On Thursday, Alabama NAACP President Bernard Simelton called on Gov. Kay Ivey to resign from office after it was revealed that Ivey had performed a skit in blackface and overalls making fun of poor Black sharecroppers crawling around on their knees for cigar butts while she was a college student at Auburn University during the turbulent 1960s.
“It’s a black eye on the state of Alabama and the best thing that she can do at this point is to resign and let someone else, who hopefully does not have this kind of past, rise up to be the governor,” Simelton said.
The Alabama NAACP released a letter that they had sent to Governor Ivey in 2017, after the events in Charlottesville, VA asking for a meeting with the Governor to discuss race relations and what the Alabama NAACP perceived as a rise in White supremacy activity in the state.
“Needless to say, the Governor refused to meet with the Alabama NAACP to discuss racism in Alabama and how we can work to eliminate it,” Simelton said. “We also asked her to issue a statement informing hate groups that they were not welcome in Alabama — the NAACP never saw such statement.”
“Though overturned, Gov. Ivey has bragged about signing the Memorial Preservation Act protecting Confederate Flags and Monuments from being removed — most African Americans find this very offensive and racist,” Simelton added. “She made this a centerpiece of her campaign and dedicated an entire campaign ad of how proud she was to have signed this act. If Gov. Ivey was really interested in making Alabama a state that is all-inclusive for all of its people, a meeting with the NAACP would have been a step in the right direction.”
As of press time on Tuesday, no major Republicans have called for Ivey to resign.
On Monday, 2016 Trump Victory Chair and current Trump national finance committee member Perry O. Hooper Jr. told the Alabama Political Reporter that Ivey should not resign. Hooper defended Alabama Governor Kay Ivey (R) saying that she “does not have a racist bone in her body.”
“I have known Kay for over 30 years and take it from me she does not have a racist bone in her body,” Hooper said in a statement to APR. “She is true to her Wilcox county roots and treats all people with respect and dignity. Most everyone I know did something in college that they wish they could take back. Look at her awesome record as State Treasurer, Lt Governor, and now Governor, not a silly skit from over 50 years ago.”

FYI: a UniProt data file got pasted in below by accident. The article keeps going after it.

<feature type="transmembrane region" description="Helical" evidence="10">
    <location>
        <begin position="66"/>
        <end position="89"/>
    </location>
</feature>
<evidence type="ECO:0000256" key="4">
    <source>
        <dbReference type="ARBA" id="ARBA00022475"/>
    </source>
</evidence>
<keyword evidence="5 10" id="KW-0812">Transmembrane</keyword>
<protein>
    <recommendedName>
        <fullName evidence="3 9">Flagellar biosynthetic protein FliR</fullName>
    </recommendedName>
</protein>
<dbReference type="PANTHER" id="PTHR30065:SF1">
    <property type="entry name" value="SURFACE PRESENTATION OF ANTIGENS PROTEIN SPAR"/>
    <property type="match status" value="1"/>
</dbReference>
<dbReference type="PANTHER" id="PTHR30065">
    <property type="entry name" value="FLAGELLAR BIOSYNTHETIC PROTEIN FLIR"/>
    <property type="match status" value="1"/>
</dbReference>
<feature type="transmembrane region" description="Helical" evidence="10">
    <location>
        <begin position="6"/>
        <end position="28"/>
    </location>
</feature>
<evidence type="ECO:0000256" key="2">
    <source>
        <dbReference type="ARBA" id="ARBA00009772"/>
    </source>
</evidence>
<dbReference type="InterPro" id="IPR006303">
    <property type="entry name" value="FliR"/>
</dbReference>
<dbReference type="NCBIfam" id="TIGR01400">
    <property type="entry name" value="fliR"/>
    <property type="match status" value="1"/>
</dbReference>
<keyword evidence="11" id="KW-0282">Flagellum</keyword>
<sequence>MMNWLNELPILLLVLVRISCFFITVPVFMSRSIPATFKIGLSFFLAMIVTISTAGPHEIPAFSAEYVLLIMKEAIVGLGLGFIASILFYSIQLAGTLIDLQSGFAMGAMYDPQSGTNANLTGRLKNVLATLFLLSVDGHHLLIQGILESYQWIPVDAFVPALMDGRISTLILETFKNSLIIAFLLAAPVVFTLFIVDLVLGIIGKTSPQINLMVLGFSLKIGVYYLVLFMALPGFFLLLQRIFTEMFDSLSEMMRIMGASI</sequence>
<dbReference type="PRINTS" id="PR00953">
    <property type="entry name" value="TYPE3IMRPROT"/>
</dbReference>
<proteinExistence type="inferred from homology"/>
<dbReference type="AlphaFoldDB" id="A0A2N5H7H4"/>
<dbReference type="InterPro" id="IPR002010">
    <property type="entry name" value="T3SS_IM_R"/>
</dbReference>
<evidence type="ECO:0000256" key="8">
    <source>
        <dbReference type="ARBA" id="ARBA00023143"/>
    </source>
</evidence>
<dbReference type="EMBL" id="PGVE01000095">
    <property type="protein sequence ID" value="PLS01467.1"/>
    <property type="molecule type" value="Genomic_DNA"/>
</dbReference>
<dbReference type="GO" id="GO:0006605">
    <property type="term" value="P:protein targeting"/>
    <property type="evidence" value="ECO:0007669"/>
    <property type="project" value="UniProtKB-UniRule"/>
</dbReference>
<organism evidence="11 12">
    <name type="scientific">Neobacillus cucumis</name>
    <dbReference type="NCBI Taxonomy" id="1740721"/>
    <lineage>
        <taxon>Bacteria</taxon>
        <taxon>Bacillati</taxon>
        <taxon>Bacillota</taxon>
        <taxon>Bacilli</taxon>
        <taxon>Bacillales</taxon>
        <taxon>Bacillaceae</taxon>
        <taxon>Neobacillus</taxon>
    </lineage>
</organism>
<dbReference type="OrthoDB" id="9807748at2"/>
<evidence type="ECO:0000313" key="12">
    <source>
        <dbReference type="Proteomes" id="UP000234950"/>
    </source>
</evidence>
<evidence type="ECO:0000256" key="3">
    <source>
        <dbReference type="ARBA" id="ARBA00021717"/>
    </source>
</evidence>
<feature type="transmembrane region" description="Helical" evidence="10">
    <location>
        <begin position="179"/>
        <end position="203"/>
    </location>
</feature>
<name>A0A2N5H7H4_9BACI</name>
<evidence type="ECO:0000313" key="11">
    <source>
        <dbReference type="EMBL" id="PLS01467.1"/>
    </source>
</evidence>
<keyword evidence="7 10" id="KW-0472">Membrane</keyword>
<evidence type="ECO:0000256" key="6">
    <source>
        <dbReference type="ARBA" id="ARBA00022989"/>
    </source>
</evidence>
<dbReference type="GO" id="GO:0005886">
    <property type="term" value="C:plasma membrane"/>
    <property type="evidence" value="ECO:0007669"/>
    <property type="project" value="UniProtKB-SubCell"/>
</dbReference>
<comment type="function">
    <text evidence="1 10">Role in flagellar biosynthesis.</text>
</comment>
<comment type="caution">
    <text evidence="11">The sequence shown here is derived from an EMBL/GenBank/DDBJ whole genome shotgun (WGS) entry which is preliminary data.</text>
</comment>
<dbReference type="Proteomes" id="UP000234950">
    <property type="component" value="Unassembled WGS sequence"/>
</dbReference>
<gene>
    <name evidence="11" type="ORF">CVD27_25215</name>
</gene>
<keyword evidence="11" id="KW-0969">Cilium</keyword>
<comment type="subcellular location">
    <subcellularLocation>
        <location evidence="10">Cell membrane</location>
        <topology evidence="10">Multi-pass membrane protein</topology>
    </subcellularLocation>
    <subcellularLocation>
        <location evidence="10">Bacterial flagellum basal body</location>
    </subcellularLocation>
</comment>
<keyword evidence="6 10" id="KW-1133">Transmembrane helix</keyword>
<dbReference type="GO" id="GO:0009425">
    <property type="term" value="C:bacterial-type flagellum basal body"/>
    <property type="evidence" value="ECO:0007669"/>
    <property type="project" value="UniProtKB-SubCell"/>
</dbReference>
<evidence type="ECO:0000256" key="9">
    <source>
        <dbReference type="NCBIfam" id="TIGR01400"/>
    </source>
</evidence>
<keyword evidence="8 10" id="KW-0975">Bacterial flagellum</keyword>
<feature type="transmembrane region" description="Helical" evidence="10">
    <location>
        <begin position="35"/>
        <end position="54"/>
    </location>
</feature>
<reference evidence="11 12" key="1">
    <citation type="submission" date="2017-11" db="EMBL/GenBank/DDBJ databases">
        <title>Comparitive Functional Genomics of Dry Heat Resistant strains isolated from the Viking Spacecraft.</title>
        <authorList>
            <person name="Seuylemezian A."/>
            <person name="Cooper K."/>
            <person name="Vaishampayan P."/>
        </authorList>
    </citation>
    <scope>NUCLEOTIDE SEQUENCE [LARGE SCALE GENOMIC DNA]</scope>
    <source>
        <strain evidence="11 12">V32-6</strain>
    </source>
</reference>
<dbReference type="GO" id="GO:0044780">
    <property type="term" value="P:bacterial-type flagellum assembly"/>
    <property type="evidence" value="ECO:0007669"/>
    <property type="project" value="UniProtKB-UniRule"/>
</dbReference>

Hooper says that he is still exploring a possible run for the open Second Congressional District where incumbent Martha Roby, R-Montgomery, is not seeking re-election.
Ivey has apologized for the incident, even though she says that she has no memory of the skit or the radio interview.
“I will do all I can going forward to help show the nation that the Alabama of today is a far cry from the Alabama of the 1960s,” Ivey said on Thursday.
“We will see what she does going forward, if she remains in office,” Simelton said.
The blackface incident was exposed after Alabama Political Reporter editor Bill Britt obtained a tape in which the event was described by Ivey’s then fiancé Ben LaRavia in a radio interview.
“This does bring back a lot of fond memories as I reminisce about that night,” LaRavia said. “As I look at my fiancé across the room, I can see her that night. She had on a pair of blue coveralls and she had put some black paint all over her face and we were acting out this skit called ‘Cigar Butts.’”
When asked her thoughts about the event, Ivey said, “Well that was just my role for the evening.”
Simelton said that voters should ask themselves how can Ivey be a governor for all the people of Alabama especially those she mocked and intimidated?
Simelton also criticized the governor for not expanding Medicaid.
Ivey was the first woman to play the trumpet in the Auburn marching band. She was also the first woman to be elected SGA Vice President at Auburn. Ivey is only the second woman governor in the history of Alabama. Lurleen Wallace, who was elected while Ivey was still an Auburn student, is the other woman to be governor.
Auburn University was desegregated while Ivey was a student there. In Ivey’s childhood in segregated Wilcox County, thousands of Blacks worked as sharecroppers on farms owned by White property owners and often lived below the poverty line.